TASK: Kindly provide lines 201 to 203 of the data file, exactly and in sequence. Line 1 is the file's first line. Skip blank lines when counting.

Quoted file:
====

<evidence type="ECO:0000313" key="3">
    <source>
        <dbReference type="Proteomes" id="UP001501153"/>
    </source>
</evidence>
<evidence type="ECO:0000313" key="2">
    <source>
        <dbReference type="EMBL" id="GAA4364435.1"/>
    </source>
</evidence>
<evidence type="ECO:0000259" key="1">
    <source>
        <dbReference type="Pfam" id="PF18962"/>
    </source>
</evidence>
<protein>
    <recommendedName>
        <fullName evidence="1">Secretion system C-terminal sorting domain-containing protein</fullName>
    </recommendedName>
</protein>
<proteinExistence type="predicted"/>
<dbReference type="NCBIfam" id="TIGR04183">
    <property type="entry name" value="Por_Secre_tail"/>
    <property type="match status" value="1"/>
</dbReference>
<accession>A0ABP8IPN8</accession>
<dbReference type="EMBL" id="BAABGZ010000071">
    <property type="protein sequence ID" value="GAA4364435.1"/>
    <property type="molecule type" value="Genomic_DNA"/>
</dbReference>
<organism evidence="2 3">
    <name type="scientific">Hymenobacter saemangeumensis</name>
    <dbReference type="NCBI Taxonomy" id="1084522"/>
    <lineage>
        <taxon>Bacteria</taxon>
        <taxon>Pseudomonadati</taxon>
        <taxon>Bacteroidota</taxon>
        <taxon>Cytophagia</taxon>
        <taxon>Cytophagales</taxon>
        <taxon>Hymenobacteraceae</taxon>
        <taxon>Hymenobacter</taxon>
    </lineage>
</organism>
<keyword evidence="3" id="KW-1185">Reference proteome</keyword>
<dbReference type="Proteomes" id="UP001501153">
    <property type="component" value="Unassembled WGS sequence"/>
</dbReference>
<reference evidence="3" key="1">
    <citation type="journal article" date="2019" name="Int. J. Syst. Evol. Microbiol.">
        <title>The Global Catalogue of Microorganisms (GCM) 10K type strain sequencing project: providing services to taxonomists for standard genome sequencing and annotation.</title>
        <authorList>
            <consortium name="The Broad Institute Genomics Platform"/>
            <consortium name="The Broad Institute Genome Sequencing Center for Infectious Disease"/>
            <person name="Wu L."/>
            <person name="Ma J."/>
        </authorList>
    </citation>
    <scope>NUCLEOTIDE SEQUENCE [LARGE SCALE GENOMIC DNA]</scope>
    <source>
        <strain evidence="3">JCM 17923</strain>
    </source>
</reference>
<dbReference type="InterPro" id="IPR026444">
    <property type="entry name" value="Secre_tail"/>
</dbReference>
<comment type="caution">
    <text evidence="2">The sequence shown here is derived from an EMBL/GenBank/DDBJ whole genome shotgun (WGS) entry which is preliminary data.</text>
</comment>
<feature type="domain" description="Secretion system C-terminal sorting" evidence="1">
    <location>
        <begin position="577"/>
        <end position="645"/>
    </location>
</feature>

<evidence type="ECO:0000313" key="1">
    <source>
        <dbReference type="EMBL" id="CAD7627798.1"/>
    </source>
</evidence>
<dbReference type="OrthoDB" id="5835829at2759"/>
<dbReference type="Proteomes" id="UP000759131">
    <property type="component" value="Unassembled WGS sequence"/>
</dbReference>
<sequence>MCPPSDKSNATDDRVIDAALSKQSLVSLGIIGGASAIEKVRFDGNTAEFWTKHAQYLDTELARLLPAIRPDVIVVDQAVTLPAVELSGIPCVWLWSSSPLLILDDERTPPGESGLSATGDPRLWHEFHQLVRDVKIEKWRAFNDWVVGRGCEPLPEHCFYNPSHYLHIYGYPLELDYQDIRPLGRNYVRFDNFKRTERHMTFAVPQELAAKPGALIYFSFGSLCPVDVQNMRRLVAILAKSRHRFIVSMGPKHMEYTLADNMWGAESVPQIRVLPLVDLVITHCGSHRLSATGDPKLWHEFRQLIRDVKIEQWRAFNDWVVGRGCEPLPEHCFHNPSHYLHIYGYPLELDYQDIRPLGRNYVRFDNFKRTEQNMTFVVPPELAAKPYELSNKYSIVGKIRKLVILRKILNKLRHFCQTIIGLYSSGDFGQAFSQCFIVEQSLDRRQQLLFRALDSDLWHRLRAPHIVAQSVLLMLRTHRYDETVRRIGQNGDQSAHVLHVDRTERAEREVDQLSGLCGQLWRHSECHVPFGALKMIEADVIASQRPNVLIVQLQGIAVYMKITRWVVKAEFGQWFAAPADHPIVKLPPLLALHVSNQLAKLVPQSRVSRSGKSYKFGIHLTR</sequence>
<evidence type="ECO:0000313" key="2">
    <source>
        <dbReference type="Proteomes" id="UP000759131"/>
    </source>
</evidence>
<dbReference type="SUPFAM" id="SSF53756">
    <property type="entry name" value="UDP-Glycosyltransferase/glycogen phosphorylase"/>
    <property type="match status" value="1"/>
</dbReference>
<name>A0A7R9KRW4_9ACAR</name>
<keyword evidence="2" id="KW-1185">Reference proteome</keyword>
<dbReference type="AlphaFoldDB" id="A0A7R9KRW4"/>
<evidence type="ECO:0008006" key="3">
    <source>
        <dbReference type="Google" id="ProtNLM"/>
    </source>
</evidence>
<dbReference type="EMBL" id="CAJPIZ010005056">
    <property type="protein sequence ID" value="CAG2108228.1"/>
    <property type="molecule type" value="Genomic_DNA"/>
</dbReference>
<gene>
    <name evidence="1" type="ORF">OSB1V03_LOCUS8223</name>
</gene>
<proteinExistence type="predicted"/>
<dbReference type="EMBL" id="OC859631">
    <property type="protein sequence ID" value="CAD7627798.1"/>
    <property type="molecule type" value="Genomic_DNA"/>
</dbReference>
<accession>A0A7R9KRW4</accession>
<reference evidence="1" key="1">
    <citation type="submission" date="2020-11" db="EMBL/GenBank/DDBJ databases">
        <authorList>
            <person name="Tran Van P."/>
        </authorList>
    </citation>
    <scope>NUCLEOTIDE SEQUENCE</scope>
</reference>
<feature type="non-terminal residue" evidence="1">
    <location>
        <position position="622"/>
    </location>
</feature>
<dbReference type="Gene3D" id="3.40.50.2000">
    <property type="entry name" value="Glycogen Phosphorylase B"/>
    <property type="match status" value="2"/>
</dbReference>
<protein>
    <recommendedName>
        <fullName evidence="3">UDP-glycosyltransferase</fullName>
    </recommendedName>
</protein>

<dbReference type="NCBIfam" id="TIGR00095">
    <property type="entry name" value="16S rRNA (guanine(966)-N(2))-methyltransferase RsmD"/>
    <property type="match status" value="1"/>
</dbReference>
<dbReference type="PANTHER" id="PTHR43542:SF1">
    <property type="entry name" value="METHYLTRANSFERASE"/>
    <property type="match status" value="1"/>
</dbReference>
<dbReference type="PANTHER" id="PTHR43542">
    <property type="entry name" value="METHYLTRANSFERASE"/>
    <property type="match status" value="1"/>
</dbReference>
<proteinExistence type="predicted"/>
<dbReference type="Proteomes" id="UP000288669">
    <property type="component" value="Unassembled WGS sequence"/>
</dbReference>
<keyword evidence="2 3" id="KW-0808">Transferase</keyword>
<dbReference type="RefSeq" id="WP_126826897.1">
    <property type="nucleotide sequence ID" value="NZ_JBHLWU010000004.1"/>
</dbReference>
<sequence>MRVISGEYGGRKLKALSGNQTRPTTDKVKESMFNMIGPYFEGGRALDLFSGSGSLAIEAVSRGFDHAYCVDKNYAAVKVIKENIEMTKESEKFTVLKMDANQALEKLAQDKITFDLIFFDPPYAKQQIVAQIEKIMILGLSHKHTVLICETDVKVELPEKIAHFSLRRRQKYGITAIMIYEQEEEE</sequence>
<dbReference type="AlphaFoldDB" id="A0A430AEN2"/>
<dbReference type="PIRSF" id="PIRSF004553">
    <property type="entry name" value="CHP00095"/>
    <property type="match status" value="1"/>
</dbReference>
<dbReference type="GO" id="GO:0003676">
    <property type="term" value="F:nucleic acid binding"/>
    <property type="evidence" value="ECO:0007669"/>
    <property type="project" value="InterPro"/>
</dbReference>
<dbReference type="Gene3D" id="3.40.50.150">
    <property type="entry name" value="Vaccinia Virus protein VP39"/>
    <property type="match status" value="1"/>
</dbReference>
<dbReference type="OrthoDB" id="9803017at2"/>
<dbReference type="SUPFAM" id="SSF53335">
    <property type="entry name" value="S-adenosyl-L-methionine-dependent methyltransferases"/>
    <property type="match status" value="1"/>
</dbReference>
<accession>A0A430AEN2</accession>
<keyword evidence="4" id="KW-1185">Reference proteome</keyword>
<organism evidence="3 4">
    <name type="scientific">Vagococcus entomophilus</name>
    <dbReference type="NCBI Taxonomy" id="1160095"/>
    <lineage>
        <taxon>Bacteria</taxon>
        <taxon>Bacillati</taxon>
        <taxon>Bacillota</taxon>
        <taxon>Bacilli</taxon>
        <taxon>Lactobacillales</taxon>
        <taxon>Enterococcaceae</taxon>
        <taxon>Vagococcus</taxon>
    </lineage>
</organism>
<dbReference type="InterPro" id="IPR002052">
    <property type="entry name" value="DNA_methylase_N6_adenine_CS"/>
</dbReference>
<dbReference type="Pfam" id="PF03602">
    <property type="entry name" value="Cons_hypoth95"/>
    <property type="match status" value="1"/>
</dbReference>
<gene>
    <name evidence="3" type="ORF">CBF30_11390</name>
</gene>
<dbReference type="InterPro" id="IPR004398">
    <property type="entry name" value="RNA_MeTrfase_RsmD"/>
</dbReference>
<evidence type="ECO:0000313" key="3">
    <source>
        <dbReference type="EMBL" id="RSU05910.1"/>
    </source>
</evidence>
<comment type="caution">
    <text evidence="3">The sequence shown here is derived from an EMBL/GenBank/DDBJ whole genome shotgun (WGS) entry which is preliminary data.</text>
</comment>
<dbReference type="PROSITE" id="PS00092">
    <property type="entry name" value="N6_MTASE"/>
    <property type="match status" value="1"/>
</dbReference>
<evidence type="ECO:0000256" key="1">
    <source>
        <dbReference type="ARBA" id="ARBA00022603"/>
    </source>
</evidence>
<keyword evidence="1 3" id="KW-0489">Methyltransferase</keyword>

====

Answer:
</gene>
<dbReference type="InterPro" id="IPR004398">
    <property type="entry name" value="RNA_MeTrfase_RsmD"/>